I try to keep everything pretty positive around here. I generally have a positive but realistic attitude about life in general.
I haven’t yet began to dive I to my fertility issues here, but today, I’m going to jump ahead a little.
Two weeks ago, I went in to speak with my RE (Reproductive Endocrinologist, a doctor who specialize in fertility) about her analysis of my current situation after some tests and information form my surgeon. She gave her thoughts, but the basics were that we should start the process sooner rather than later, and IVF would be the best bet. She ordered a blood test (AMH test) to check my ovarian reserves, (eggs I have left).
Well, today I got my results, and they weren’t that great. My level is at a .6, which is below average for my age.
I am extremely disappointed and sad. I allowed myself to cry for the first time in a long time about my infertility, because it all got a little more real today.
The journey is not over, and I know I will bounce back and keep pushing, but today is just a bad day. It was not the result I was hoping top hear. However, I wouldn’t be true to the purpose of this blog if I didn’t share this experience.
Please visit the following links for a full explanation of AMH testing and how it relates to fertility
I’m going to break this down in to parts because, it really does happen in parts: The decision, the prep work, the actual surgery, and recovery. This would be the longest, most boring blog ever if I did it all at once. Plus, everyone loves a good cliff hanger.
If you are anywhere in the myomectomy process, I hope these posts can be a guide for getting through and what to expect.
I went to my doctor for a consult after she had the opportunity to review the ultrasound images. I had fluid on my kidney, several fibroids all around my uterus, including one in the back of my uterus that “died” (the blood flow cut off), which is what caused my lower back pain. Basically, my uterus was like a big ol’ bag of marbles. Well, a small sack stuffed with marbles? She couldn’t say how long they’d been growing, since no other doctor had made me aware of them. She couldn’t tell me how fast they grew, for the same reason. She spoke with me about my options: Just “wait and see” since they weren’t causing too many symptoms (mainly heavy bleeding), or get them removed. Since I wanted to have children, she didn’t recommend UAE (Uterine Fibroid Embolization). Her recommendation was to get them removed because I wanted to have children but mainly because of the fluid on my kidney. Her concern was that there could be issues with my kidneys that could become serious. Little did she know, I had pretty much made up my mind on day one that these suckers had to go. She did not have to convince me to have surgery.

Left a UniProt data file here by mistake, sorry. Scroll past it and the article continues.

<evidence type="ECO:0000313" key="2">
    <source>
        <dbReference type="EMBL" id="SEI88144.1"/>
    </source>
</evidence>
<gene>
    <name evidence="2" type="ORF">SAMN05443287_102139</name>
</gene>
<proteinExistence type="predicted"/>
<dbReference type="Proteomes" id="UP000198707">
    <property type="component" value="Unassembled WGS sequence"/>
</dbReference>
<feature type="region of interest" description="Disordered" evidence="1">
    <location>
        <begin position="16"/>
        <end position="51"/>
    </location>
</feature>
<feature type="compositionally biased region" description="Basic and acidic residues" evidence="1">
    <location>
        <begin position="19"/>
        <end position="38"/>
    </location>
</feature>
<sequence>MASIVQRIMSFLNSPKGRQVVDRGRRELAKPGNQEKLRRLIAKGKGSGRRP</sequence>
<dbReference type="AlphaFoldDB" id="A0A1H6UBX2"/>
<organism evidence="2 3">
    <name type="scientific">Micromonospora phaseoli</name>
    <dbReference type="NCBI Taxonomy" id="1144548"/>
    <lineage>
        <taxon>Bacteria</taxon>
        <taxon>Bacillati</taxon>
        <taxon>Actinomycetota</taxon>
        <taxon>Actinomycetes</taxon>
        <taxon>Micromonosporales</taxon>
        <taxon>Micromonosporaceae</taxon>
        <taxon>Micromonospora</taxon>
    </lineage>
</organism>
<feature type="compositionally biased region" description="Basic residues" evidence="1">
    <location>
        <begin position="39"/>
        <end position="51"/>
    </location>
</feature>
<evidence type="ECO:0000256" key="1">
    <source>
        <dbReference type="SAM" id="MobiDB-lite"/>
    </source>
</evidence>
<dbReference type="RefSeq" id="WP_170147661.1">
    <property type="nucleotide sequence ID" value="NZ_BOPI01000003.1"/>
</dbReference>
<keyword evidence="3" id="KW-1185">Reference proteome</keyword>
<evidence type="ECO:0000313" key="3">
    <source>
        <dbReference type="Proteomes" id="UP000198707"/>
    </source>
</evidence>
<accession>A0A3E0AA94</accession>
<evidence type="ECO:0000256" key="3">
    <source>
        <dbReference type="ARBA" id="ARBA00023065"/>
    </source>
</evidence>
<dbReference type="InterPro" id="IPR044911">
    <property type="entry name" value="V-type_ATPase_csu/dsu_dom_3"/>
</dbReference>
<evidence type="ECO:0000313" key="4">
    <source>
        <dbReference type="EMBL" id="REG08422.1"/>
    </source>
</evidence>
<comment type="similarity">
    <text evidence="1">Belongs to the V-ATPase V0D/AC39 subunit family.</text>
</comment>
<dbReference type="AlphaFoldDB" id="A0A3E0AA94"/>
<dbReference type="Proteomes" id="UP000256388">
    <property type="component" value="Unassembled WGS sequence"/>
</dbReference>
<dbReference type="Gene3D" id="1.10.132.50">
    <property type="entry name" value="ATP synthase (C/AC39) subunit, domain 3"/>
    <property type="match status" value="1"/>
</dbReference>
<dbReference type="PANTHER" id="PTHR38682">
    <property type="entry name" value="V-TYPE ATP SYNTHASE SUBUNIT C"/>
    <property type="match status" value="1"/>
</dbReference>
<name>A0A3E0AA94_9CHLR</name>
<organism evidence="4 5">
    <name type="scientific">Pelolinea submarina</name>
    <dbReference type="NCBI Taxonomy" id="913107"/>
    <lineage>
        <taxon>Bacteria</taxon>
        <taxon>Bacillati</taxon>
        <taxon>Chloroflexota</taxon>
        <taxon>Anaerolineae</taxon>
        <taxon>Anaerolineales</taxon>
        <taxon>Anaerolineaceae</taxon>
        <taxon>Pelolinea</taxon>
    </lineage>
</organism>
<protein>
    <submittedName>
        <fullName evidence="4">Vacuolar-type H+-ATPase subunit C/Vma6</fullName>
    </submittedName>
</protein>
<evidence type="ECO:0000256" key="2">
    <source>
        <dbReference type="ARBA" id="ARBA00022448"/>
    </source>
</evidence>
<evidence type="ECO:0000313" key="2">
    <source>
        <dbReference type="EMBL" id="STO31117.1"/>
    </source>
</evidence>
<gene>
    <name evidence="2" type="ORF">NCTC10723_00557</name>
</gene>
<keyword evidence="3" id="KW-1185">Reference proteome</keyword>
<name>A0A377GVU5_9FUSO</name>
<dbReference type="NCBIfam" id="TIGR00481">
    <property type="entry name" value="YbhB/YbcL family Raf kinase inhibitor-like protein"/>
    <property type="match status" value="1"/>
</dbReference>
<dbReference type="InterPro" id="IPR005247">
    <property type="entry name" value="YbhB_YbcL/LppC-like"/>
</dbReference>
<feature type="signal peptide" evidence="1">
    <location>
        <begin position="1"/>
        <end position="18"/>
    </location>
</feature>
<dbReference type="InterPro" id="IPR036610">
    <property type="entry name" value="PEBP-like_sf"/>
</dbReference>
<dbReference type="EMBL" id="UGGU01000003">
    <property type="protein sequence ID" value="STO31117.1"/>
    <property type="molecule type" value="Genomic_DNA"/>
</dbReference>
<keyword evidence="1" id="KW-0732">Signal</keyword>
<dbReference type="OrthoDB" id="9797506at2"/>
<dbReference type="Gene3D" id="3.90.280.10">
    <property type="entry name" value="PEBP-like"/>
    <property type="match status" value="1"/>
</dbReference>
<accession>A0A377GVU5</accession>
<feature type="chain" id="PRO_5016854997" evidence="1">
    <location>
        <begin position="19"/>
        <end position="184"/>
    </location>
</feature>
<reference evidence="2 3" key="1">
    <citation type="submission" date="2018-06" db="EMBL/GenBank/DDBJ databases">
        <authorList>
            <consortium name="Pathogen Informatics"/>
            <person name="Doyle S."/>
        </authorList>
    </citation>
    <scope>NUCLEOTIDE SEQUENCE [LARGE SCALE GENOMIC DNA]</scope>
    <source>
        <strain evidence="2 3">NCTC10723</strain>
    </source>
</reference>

After the ultrasound and the consult, my GYN referred me to a surgeon. My doctor is awesome, but doesn’t do any thing but examinations /basic gynecological services and tests. No baby delivery. No surgeries. Just exams. Which I guess other doctors in the area love, because she gives them a lot of referrals and a lot of business.
She referred me to a doctor who is one of the best in the field: Dr. M. He is tops in my region (Washington DC area), and known nationally. He also had a personal stamp of approval- a friend of mine’s girlfriend also had her surgery with this doctor earlier in the year. He thought the doctor was awesome, and Tim* is very picky. If he liked this doctor for his boo, I knew he was good. But even with T’s stamp of approval, I did my research, which I highly suggest. DO YOUR RESEARCH. Google. Ask anyone you might know personally in the medical field what they may know about the doctor. Ask people who have been through this who they used. This person is going into your body with sharp instruments and basically has your life in his/her hands. Consult with more than one surgeon/OBGYN if you need to. Me, I want to know everything when I pick a doctor: What were other patients’ experiences? Where did they go to school? Where did they do their residency? Have they written any papers? What certifications or specialties do they have? Do they like Chipoltle? I need to know.
Fortunately for me, I was sold on visit one. O and I went for the first in April. Dr M** was awesome: he had Saturday hours, multiple locations, and his staff was friendly. The only downside was the wait. We did wait for a long time. However, I’ve just come to take this as part of the deal of healthcare in America. Especially of you have a doctor who is good with a lot of patients. His staff did the best they could….I guess
Here’s where he sold me: I had my records sent from my GYN….except, they never sent them. Womp. So I’m going in prepared to talk with this man in detail about whats on the ultrasound, and he didn’t even have them. BUT what he did, was based on my symptoms and the information I could give, he drew what my uterus looked like with the fibroids and could describe the symptoms I had but hadn’t said. You sir, are magical. We agree, surgery to remedy this.
Another piece of advice: Bring questions. Write them down, use your phone or tablet note app, whatever, but bring all of your questions and ask them. Also, be prepared to take notes and write down the answers the doctor gives you.
O and I discussed surgery and my options over brunch at a diner. I called my mom and let her know what was going on, and asked if she wanted to come down. Of course she did. So that Monday, I called Dr. M’s office and set the surgery date: June 7, 2013
Next: Part Two: The Preparation
*His name is not Tim. I do not use any real names in this blog without permission
** Similarly, if you are interested in the Details for Dr M, please contact me.